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Rethinking revocations: A study to examine the effects of a coaching model on improving outcomes

Award Information

Award #
Funding Category
Competitive Discretionary
Congressional District
Funding First Awarded
Total funding (to date)

Description of original award (Fiscal Year 2022, $3,977,416)

Nearly half of all U.S. prison intakes are due to a revocation from probation or parole; more staggering is that 60 percent of these revocations are the result of a technical violation (CSG, 2019). The current study proposes to implement and test the Organizational Coaching Model (OCM) across three probation/parole sites to evaluate the model’s effectiveness. This model draws from RNR, effective community supervision practices, organizational design, and implementation science to change the focus of probation and parole practices from managing individuals to coaching them through the behavioral change process. The OCM is a comprehensive training and redesign model aimed at restructuring both the individual role of the officer as well as the agency’s infrastructure in which they operate. Primary activities in this study will be to develop and implement the OCM across three jurisdictions: Sedgwick County KS (parole), Brazoria County TX (probation), and Michigan DOC (probation/parole). Justice System Partners (JSP) will oversee implementation of the OCM. This will involve establishing a steering committee of NIJ staff, criminal justice stakeholders, people on supervision, national experts, and members from the broader community to help locally implement and test the OCM. Site assessment information will be used to develop a tactical plan for implementing the OCM across each of the three sites. Bowling Green State University (BGSU) will assess and monitor agency fidelity to the OCM via a pre-post evaluation, as well as ongoing surveys, agency artifact reviews, interviews and focus groups; ongoing feedback will be provided to JSP to resolve any fidelity concerns. University of North Carolina Charlotte (UNCC) will conduct a process and impact evaluation of the OCM. A quasi-experimental design will be used with a matched retrospective comparison group. Data sources include stakeholder interviews, officer surveys, audio recordings, officer case notes and administrative data. Recidivism data will include arrest, technical violations and revocations at an 18-month post intake follow-up period. Secondary outcomes will also be identified, including a cost-benefit analysis of the OCM model. Due to the nested nature of the data, the analysis plan is to use a hierarchical linear modeling (HLM) approach. The current project has significant implications for policy and practice in community supervision, as well as impact on prison populations. While the OCM model has shown promise, it has not been empirically tested. This study provides a comprehensive examination of the impact of OCM on reducing technical violations and revocations. CA/NCF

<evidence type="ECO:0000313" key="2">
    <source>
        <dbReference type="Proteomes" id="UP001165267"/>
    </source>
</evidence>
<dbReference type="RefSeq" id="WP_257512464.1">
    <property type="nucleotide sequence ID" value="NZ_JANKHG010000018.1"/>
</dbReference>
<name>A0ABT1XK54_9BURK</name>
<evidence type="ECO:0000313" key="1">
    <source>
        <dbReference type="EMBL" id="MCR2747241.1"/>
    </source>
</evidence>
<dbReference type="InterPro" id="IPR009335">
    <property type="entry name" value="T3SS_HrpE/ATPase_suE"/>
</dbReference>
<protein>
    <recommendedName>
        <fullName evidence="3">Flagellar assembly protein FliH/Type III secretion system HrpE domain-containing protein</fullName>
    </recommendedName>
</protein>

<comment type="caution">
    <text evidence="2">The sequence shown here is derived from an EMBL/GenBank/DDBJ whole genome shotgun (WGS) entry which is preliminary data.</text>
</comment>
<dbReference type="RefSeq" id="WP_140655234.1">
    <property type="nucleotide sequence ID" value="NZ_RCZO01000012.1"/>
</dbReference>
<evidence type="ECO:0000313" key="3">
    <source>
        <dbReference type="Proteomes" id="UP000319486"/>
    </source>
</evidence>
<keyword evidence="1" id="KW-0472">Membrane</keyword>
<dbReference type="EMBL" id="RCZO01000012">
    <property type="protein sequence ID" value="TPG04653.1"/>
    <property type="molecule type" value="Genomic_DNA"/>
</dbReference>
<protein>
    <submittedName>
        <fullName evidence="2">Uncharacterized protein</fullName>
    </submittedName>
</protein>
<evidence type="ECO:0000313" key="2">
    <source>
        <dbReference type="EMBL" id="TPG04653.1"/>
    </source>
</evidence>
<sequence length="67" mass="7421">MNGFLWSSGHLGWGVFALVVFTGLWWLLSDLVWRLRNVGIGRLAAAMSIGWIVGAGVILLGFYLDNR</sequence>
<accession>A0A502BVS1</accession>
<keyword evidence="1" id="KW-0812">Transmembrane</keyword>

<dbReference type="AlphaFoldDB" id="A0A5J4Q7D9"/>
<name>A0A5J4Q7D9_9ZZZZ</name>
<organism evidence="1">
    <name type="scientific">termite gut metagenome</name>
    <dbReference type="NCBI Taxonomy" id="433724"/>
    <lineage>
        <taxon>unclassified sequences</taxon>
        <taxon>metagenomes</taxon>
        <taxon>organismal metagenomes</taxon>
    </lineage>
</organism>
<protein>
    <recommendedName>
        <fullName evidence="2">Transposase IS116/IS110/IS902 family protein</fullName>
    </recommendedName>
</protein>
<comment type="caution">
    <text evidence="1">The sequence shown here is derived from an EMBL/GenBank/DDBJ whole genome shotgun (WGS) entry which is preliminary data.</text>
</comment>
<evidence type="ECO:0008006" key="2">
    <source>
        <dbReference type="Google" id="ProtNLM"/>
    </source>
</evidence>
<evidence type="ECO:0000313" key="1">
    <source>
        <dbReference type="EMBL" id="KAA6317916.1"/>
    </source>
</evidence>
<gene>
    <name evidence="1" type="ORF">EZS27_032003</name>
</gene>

Date Created: September 8, 2022